I'm working with what is apparent based on experience--our perception of reality, existence, as it appears to us in life.
None of us requested to be born; we certainly didn't get a say in who our parents would be or the circumstances of our birth. Genetically, we inherit an awful lot of behaviors, traits, physical and mental attributes, and all sorts of other stuff which pre-disposes us to be a certain way.
Free will? I don't remember casting my vote for this!
Sure, you can argue nurture holds as much value as nature, but our parents and the environment in which we are raised is just as much a product of previous generations and "decisions" based on the same predisposed information available to our ancestors.
Did we have any more of a choice than they did?
So our first years are shaped by those raising us and the environment in which we are raised. Who we are and how we act is a product of that situation.
Causation is a fundamental fact of reality as humans perceive it: something happens, causes a reaction, which in turn causes a chain of events determined by causality.
We are the effect of causes accumulated from conception.
Traumatic events further create tendencies as we go through life, inclining us to one thing or the other, or creating patterns of behavior that are a result of said experiences.
Did we choose to be molested or be involved in an accident that leaves us disfigured?
Those are causes which effect our future, but they were also the effects of other causes...
...where does that rabbit hole end?
We cannot undo or redo the things that happen in our lives. The 'would've-could've-should've' mentality is wishful thinking, for we have no power to act upon it--we are utterly helpless in the face of time and what it brings to our lives.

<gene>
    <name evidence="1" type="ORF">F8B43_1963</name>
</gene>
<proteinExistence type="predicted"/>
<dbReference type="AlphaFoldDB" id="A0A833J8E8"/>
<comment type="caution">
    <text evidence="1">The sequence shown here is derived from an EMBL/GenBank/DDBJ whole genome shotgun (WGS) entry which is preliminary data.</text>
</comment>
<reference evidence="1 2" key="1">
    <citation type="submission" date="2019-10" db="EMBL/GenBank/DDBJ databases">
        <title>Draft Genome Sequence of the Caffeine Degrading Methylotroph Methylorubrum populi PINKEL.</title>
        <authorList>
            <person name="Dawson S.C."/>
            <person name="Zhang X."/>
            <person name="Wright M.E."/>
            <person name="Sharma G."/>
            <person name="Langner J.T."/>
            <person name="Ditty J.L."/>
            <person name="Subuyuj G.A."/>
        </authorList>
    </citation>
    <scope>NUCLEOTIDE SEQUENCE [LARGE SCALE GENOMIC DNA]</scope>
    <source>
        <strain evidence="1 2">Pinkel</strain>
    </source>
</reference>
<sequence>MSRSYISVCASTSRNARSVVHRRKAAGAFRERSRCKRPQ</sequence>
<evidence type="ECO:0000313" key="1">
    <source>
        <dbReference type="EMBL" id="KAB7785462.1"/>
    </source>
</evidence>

If we could not remember things that happen, there would be no discussion; we wouldn't be able to say, "If I would have done that differently...", because we cannot do anything other than what we have done.
It is a simple fact and one with profound implications.
It is unavoidably possible that every "choice" we make is not a choice at all, but the simple chain of causality stretching back to the beginning of the universe. Nothing can happen other than what has happened, and we have no method to know what will happen.
Suppose we could see the future--would that change this discussion?
Methinks it only makes it worse!
Seeing the future implies the future has already happened--it is there, waiting to be crossed, and we can do nothing to avoid reaching it.
Our memory and abstract thinking complicates our ability to understand free will, and we are schizophrenic in describing our experiences. Sometimes we say, "I chose to do this...", and other times we admit that "shit happens".
Is there some mystical binding of chance and fate?
How can this be reconciled and logically understood? Can it?
How can something be unavoidable and random at the same time?
I love paradoxes; I find them amusing and tragic all at once.
At the heart of what we perceive as our life, our choices, there is a paradox: our "choices" are influenced, and perhaps even decided, by the events that led up to that "choice".
Perhaps it's just a mechanism to make us want to survive, to press on, to fulfill the biological imperatives working deep below the surface.
Why bother to eat, sleep, reproduce, and spread if we have no choice but to do exactly that?
If nothing about what we do is our will, why do we do it?
We are a particular species on a certain planet at a specific time--everything about it screams pre-ordained, but I'm mentally challenged so ignore everything and continuing living and "choosing" to live.